AUT Research Highlights Heroic Surfers

08 Jun, 2023
AUT Research Highlights Heroic Surfers
Stock Photo: Shutterstock/Jodie Johnson

AUT research has found that surfers are one of our beaches’ most effective lifesaving services, saving an average of 48 lives each year. 400 surfers from across New Zealand were interviewed for the study.

Collectively they had rescued a total 1,274 people, on average three people per surfer each year.

Researcher Jamie Mead said many of those bystander rescues took place at unpatrolled locations or outside of official patrol times.

"Surfers are unofficial rescuers and they're not reporting any of the rescues they're doing."

This meant that until this research, evidence of rescues wasn’t generally recorded, and exact numbers were difficult to measure.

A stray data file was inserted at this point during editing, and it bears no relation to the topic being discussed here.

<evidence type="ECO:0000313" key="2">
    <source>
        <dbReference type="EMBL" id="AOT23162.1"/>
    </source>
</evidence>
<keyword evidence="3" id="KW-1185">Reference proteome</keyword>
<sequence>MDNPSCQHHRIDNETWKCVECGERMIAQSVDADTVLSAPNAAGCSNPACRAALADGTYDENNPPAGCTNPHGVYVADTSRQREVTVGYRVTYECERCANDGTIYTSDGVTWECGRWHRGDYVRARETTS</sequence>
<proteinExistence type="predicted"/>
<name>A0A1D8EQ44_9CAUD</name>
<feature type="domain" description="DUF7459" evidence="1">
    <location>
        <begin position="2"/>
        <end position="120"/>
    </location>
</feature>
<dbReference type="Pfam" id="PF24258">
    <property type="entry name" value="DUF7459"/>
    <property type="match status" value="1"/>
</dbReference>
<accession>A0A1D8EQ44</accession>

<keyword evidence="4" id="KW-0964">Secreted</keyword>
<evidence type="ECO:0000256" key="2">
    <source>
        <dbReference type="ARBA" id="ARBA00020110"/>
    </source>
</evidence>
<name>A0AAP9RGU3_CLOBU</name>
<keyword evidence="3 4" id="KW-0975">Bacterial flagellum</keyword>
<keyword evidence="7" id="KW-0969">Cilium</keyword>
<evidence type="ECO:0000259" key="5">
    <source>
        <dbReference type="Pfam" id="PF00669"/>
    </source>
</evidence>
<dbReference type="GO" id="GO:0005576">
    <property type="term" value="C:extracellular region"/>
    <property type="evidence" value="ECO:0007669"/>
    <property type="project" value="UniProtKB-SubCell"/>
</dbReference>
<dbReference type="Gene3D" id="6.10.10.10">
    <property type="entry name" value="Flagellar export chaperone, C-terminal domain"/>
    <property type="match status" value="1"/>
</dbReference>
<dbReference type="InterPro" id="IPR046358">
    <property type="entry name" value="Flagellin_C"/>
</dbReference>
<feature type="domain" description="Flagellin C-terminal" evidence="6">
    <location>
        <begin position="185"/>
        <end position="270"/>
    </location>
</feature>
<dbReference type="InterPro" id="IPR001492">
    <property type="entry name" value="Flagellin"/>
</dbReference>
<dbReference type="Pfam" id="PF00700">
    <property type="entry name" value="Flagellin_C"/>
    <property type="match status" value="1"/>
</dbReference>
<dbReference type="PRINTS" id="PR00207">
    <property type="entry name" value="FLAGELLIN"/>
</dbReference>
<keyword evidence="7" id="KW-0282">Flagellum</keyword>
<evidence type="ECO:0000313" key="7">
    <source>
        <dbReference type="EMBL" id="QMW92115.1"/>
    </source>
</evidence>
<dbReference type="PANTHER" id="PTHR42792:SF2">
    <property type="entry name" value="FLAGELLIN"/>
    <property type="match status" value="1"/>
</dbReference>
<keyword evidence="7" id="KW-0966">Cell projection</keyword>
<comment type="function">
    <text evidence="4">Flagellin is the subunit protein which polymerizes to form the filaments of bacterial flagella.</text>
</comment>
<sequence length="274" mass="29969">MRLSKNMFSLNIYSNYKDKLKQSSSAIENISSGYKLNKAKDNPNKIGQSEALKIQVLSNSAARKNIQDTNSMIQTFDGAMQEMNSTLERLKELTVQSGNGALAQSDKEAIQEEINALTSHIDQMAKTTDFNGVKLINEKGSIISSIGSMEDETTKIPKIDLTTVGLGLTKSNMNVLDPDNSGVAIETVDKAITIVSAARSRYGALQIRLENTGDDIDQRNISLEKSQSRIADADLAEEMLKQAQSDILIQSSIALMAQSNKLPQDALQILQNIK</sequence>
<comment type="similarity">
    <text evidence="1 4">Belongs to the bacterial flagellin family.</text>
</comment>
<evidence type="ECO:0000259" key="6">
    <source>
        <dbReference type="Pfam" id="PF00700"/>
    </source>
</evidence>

"It places them as the most unrecognised but valuable drowning prevention service that we have out there, when you consider that surfers are surfing from dawn till dusk, they're surfing on beaches across the country and 85 percent of the time they're conducting rescues that are either outside of lifeguard areas or outside of patrolled times."

Jamie also said that it wasn’t practical or economical for lifeguards to be everywhere all the time, meaning that surfers are often filling the gap essential services are currently struggling with.

"It's so unrecognised that I wouldn't expect that they've got the support that is needed. That's what I hope this research can shed some light on, and send some more support their way."

The research has already lead to an initiative offering classes to help surfers with learning basic lifesaving skills.

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